GWADAR PORT & ITS INFRASTRUCTURE
S.KAMAL HAYDER KAZMI,
Research Analyst, PAGE
Oct 29 - Nov 4, 2012
Gwadar Port is a developed warm-water, deep-sea port situated at Gwadar in Balochistan province of Pakistan at the apex of the Arabian Sea and at the entrance of the Persian Gulf, about 460 km west of Karachi and approximately 75 km east of Pakistan's border with Iran. The port is located on the eastern bay of a natural hammerhead-shaped peninsula jutting out into the Arabian Sea from the coastline. The Gwadar port is situated right next to the strategic Strait of Hormuz and its busy oil shipping lanes. The surrounding region is home to around two-thirds of the world's oil reserves. It is also on the shortest route to the oil rich Central Asian states through land-locked Afghanistan. Gwadar Port is managed by the Gwadar Port Authority. The development work started on March 23, 1998 and its first phase was completed on May 1999. Phase I covered building of three multipurpose berths and related port infrastructure and port handling equipment. The Gwadar Port project was initiated by Nawaz Sharif. Gwadar Port became operational in 2008 with the first ship to dock bringing 72.000 tonnes of wheat from Canada.
Us $ 248 million. Status: 100% Complete US $ 932 million: Work Progressing on building 9 additional berths, which will be: 3 Multipurpose Berths 4 Container Berths. Length of Berths 602m 1 Bulk Cargo Terminal (to handle 100,000 DWT ships). 4.5 km long Approach Channel Dredged to 11.5m-12.5m. 1 Grain Terminal. Turning basin 450m dia. 1 Ro-Ro Terminal. One 100m Service Berth. 2 Oil Terminals to handle 200,000 DWT ships. Related port infrastructure and port handling equipment & Pilot Boat, Tugs, Survey Vessel etc.
Gwadar Port is being constructed in two phases with heavy investment from China. China has acknowledged that Gwadar's strategic value is no less than that of the Karakoram Highway, which helped cement the China-Pakistan relationship. Beijing is also interested in turning it into an energy-transport hub by building an oil pipeline from Gwadar into China's Xinjiang region. The planned pipeline will carry crude oil sourced from Arab and African states. Such transport by pipeline will cut freight costs and also help insulate the Chinese imports from interdiction by hostile naval forces in case of any major war. Chinese funded US $198 million and also provided 450 engineers on site to finish the project on time. Commercially, it is expected that the Gwadar Port would generate billions of dollars in revenues and create at least two million jobs. Technical and financial feasibility studies commenced by the Government of Pakistan in 1993 but construction could not start until 1998. The Gwadar Port was built on a turnkey basis by China. Gwadar Port is now being expanded into a deep sea port and naval base with Chinese technical and financial assistance.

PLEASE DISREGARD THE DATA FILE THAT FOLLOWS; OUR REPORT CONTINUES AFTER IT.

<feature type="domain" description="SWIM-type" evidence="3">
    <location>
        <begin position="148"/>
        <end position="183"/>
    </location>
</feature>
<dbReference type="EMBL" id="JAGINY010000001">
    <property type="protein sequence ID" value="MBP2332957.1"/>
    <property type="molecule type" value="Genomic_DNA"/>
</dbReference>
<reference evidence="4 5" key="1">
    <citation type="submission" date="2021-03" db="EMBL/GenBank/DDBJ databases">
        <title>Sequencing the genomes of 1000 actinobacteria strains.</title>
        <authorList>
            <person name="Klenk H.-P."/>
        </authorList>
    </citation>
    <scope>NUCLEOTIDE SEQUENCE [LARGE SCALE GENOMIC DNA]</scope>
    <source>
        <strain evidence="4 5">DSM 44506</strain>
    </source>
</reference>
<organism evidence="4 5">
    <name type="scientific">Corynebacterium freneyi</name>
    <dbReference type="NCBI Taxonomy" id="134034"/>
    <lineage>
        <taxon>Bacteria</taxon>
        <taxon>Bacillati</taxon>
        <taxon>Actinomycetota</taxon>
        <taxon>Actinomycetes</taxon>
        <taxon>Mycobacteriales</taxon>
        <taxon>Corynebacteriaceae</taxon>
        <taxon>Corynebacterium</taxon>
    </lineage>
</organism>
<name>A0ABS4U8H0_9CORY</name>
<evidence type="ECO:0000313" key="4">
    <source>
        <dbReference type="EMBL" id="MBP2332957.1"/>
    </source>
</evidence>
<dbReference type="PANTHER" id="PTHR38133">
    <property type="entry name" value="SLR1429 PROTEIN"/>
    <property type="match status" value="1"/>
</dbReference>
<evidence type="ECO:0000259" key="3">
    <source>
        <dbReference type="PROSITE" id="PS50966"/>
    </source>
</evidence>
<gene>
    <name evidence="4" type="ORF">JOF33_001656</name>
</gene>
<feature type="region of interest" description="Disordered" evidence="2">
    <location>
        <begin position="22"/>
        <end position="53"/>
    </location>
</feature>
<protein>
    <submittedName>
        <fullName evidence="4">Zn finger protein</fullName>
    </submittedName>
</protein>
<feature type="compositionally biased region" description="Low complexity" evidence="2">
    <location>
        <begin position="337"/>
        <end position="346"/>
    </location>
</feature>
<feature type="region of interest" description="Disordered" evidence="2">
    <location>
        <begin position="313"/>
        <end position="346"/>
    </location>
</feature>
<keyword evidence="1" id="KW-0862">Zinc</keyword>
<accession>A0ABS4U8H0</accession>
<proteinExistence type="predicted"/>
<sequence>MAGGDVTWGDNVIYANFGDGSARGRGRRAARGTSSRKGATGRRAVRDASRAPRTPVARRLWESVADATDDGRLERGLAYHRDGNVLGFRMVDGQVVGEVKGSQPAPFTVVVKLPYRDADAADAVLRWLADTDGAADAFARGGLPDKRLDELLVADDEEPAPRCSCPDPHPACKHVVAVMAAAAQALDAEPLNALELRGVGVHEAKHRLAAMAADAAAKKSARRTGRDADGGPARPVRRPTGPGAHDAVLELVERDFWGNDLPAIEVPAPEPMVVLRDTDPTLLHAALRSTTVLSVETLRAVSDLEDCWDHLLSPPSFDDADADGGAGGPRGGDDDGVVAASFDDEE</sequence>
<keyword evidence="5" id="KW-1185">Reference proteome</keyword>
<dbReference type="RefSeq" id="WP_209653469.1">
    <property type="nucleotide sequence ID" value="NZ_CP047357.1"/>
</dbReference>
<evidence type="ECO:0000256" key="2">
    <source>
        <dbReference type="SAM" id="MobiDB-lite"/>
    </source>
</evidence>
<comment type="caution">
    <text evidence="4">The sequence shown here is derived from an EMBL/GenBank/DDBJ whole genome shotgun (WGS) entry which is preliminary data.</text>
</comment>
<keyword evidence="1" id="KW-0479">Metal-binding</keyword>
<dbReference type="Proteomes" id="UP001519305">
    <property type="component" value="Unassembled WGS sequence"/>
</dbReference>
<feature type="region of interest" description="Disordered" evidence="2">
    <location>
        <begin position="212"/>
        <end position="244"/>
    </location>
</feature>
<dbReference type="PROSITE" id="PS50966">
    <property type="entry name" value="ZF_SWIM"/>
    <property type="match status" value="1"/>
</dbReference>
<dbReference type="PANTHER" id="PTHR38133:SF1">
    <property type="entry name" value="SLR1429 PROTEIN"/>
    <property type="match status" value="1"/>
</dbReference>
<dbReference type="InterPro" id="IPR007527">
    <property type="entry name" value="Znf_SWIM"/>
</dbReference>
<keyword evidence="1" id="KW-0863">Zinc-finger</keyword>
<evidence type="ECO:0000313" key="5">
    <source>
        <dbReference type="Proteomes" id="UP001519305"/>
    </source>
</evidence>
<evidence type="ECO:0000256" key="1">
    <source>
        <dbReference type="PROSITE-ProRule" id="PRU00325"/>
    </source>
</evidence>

Initially, the chairman of Dubai ports World, Sultan Ahmed bin Sulayem, who met Pakistani president General Pervez Musharraf in May 2006, expressed a strong hope for management of facilities at the strategic Gwadar port and development of infrastructure in the southern port city and elsewhere in Pakistan. But a decision was taken not to bid, after India's National Security Council voiced concerns about DP World's ventures in India, alongside its plans in Pakistan, and the chairman assured the Indians their pull-out was well considered and India need not have any security concerns.
The port will now be in competition with that of Dubai in UAE. Following the completion of Phase I of Gwadar, Government of Pakistan (GoP) in Feb 2007 signed a 40-year agreement with PSA International for the development and operation of the tax-free port and duty-free trade zone.
The PSA International was the highest bidder for the Gwadar port after DP World backed out of the bidding process. In a highly competitive environment, in order to enable Gwadar to compete with its regional peers, the port fees was kept low by allowing a wide range of tax concessions to the PSA International to cut operational and business costs. These include complete exemption from corporate tax for 20 years, duty-free imports of materials and equipment for construction and operations of the port and a free economic zone; and zero rate of duty for shipping and bunker oil for 40 years. In addition to these incentives, the provincial government of Balochistan was also asked to exempt the PSA International from the levy of provincial and district taxes.
According to the agreement, the Gwadar Port Authority, GoP would get a fixed share i.e. 9 per cent of the revenue from cargo and maritime services, and 15 per cent of the revenue earned from the free-trade zone. PSA International is expected to invest US$550 million in the next five to ten years on creating the operational facilities.
CONSTRUCTION & INFRASTRUCTURE IN PAKISTAN
Pakistan's construction and infrastructure forecast is negative for 2012, based on declining investor confidence. The energy and utilities sector remains strong, however, with a number of hydro and wind power providing some respite. The construction industry value is expected to be US$3.78 billion for 2012 based on year on year (y-o-y) growth of -1.29 per cent. This negative trend is expected to continue across the forecast period, with y-o-y growth averaging -1.47 per cent up to 2016, when the industry value will have reached US$4.6 billion.